1.- Strengthen national legislation on the arms trade
One important way in which states can work towards an Arms Trade Treaty is to ensure that their own national legislation is in line with its provisions. Strong national legislation gives states the means to ensure that their territory is never used for irresponsible weapons transfers. Additionally, the development of strict national legislation on arms transfers helps bring states into compliance with their existing responsibilities under international law and helps build momentum for change at the regional and international levels.
2.- Provide training and technical assistance to develop more effective export control systems
Many states that play important roles in the arms trade, either as exporters or transshipment points, lack the legislation, resources or technical capacity to ensure that effective control is exerted over the movement of arms. States and other donor agencies should provide technical assistance for the development of legislation in line with the criteria in the ATT and the resources and training to ensure that it is effectively implemented.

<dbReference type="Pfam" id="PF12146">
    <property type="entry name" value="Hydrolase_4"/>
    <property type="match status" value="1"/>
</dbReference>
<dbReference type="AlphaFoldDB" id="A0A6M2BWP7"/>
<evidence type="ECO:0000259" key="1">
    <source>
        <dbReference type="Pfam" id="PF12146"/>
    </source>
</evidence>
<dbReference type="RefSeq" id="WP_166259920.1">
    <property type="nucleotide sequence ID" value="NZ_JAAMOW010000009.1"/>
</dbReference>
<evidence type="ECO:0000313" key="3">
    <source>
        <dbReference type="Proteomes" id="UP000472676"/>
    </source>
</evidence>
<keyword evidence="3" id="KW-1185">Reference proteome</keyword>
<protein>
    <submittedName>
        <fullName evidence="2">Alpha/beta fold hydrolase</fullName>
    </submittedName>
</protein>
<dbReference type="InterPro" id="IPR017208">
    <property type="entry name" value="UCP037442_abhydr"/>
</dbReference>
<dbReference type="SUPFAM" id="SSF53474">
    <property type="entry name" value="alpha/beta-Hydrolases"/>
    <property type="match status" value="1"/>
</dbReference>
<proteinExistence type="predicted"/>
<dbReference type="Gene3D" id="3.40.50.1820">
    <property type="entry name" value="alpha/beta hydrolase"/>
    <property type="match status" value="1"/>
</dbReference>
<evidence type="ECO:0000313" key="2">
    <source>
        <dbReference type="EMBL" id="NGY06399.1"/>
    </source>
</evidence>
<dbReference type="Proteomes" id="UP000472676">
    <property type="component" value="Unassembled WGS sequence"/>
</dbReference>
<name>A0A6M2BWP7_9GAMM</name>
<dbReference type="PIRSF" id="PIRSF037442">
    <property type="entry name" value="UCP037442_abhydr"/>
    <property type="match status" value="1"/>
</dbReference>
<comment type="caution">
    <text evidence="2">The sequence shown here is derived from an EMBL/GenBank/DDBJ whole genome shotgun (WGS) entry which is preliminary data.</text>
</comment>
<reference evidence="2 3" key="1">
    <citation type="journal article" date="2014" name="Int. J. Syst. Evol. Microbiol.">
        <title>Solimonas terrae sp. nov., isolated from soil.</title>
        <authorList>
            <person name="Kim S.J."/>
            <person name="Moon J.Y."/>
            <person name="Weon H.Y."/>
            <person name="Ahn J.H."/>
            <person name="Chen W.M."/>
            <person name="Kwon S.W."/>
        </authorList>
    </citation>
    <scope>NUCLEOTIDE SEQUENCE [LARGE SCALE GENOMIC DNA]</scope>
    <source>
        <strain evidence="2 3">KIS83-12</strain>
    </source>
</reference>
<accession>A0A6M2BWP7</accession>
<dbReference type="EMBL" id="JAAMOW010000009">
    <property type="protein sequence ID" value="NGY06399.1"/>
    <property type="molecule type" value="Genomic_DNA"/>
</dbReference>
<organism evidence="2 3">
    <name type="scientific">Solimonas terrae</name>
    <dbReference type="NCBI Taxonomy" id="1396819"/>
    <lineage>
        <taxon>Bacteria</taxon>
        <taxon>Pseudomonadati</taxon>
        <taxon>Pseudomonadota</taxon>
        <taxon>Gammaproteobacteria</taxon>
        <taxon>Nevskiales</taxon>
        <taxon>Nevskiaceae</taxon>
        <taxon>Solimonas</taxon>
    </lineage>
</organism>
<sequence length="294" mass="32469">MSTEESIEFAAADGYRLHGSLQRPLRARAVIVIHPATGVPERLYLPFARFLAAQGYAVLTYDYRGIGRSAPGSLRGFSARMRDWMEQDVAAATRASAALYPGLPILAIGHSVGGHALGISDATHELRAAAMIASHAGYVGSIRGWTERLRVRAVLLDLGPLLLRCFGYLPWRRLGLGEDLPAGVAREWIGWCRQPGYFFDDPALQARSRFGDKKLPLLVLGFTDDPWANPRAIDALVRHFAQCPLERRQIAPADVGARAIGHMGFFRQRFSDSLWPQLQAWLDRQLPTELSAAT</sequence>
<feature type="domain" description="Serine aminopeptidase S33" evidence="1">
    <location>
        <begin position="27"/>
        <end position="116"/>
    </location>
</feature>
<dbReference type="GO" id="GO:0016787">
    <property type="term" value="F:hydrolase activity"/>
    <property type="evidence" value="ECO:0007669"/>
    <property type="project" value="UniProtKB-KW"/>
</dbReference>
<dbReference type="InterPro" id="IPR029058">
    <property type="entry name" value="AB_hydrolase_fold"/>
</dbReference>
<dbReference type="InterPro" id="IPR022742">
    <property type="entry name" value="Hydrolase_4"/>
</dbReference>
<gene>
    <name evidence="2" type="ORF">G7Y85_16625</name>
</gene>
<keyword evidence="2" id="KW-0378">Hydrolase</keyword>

3.- Promote the development of regional agreements
A number of regional organizations like the EU, OSCE, ECOWAS, and OAS as well as other multilateral organizations like the Wassenaar Arrangement, have developed agreements establishing some common criteria and procedures on the arms trade. These agreements are extremely useful in building consensus around central principles, in building confidence between states, and in building momentum at the global level. In regions where such agreements already exist, governments can work to strengthen their provisions and ensure that they are based on the strictest standards of human rights and international humanitarian law. In regions where such agreements do not already exist, governments can work with regional organizations and with civil society groups to establish them.
4.- Promote international processes to better control the trade in weapons
There are a number of steps that states can take at the international level to promote the establishment of an Arms Trade Treaty. These include:
Actively participating in the follow-up meetings to the UN Conference on the Illicit Trade in Small Arms and Light Weapons in all its Aspects, and insisting that they consider the question of state responsibility in arms transfers;
Supporting the work of the UN Special Rapporteur on Small Arms and Human Rights;
Working with other states to sponsor a General Assembly resolution calling for strict international controls on the trade in weapons and for the international community to move towards an Arms Trade Treaty; and
Working with like minded governments from other regions to form a "core group" of states committed to advocating for an Arms Trade Treaty.